Data Protection Insider, Issue 36

– CJEU Rules on Consent in Orange România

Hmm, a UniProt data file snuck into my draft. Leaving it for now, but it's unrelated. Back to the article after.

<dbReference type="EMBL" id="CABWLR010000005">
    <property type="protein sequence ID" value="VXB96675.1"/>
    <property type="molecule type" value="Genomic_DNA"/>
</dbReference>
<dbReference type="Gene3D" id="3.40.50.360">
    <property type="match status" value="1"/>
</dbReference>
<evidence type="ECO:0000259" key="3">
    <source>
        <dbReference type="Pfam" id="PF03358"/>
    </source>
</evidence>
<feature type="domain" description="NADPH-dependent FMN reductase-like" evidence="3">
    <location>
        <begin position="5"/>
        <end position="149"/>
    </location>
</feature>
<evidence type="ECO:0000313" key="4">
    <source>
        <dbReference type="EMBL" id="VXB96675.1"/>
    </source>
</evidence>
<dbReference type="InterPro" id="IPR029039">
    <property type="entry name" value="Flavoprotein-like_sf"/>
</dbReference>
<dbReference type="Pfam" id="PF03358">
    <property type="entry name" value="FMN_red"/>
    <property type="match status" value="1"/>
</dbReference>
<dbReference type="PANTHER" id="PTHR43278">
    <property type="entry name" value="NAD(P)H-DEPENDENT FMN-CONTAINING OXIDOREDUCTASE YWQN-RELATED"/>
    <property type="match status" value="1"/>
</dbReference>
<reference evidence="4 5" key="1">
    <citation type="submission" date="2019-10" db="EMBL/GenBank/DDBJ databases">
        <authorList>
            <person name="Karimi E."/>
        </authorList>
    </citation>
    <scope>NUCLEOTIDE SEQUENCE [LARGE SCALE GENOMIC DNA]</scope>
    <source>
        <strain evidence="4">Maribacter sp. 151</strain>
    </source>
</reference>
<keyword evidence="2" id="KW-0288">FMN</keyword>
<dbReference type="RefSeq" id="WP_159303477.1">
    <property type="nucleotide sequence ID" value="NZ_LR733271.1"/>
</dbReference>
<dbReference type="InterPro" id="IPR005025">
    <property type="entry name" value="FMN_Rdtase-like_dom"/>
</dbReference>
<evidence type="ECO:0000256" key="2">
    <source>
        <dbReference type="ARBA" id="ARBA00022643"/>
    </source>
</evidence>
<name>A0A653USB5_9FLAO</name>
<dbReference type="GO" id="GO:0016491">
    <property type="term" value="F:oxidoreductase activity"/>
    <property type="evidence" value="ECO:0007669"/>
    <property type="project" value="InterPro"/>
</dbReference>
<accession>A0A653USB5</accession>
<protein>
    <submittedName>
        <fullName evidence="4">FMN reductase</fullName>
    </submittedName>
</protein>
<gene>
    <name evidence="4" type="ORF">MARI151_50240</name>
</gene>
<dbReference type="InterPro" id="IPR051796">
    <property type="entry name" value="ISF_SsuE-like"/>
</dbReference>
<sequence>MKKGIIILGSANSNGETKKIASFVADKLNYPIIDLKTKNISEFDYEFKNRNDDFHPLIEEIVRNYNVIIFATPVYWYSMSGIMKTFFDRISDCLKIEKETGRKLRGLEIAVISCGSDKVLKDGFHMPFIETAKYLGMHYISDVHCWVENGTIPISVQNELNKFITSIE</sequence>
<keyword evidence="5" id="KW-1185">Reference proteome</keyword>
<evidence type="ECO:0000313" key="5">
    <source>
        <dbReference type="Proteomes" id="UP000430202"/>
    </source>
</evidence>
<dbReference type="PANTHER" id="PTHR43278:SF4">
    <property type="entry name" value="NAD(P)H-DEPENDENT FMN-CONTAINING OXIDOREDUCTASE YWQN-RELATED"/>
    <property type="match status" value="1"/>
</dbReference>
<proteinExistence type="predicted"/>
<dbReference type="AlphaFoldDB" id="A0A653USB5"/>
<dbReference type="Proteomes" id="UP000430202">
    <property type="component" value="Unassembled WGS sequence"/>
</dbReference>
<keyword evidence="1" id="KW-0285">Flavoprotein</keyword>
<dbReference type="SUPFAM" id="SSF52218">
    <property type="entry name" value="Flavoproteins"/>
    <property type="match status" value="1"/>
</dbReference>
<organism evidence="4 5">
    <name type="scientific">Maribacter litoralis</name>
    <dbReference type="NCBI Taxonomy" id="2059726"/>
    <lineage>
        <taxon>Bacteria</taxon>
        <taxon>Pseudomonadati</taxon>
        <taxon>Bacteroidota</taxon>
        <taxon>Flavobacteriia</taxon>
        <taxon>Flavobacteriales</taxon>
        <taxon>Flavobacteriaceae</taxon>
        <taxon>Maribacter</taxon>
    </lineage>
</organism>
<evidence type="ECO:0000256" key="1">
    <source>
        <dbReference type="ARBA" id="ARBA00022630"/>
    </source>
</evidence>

On 11th November, the CJEU ruled in the case of Orange România SA v Autoritatea Naţională de Supraveghere a Prelucrării Datelor cu Caracter Personal (ANSPDCP). The case dealt with the issue of valid consent in telecommunications contracts. In this regard, Orange had required customers to sign contracts for services containing clauses concerning the collection and retention of copies of their personal identity documents. These clauses included assertions to the effect that the customer had been provided with adequate information as to the collection and processing of their identity documents and had consented to this collection and processing. This information, however, had only been provided to the customers verbally by sales representatives. These contracts could also, in principle, be concluded without the provision of identity documents, but only on the condition that the customer then filled in another form documenting this choice. ANSPDCP found this practice to be illegitimate and ordered Orange to destroy the copies of the documents it had collected. Orange challenged this decision in front of the Romanian courts. In relation to these proceedings ‘the Tribunalul București (Regional Court, Bucharest) decided to stay the proceedings and to refer the following questions to the Court of Justice for a preliminary ruling: ‘(1)…what conditions must be fulfilled in order for an indication of wishes to be regarded as specific and informed? (2)…what conditions must be fulfilled in order for an indication of wishes to be regarded as freely given?’’. The CJEU’s responses will be unsurprising for all familiar with the conditions for legitimate consent in data protection law. The CJEU concluded: ‘A contract for the provision of telecommunications services which contains a clause stating that the data subject has been informed of, and has consented to, the collection and storage of a copy of his or her identity document for identification purposes is not such as to demonstrate that that person has validly given his or her consent, as provided for in those provisions, to that collection and storage, where…the box referring to that clause has been ticked by the data controller before the contract was signed, or where…the terms of that contract are capable of misleading the data subject as to the possibility of concluding the contract in question even if he or she refuses to consent to the processing of his or her data, or where…the freedom to choose to object to that collection and storage is unduly affected by that controller in requiring that the data subject, in order to refuse consent, must complete an additional form setting out that refusal.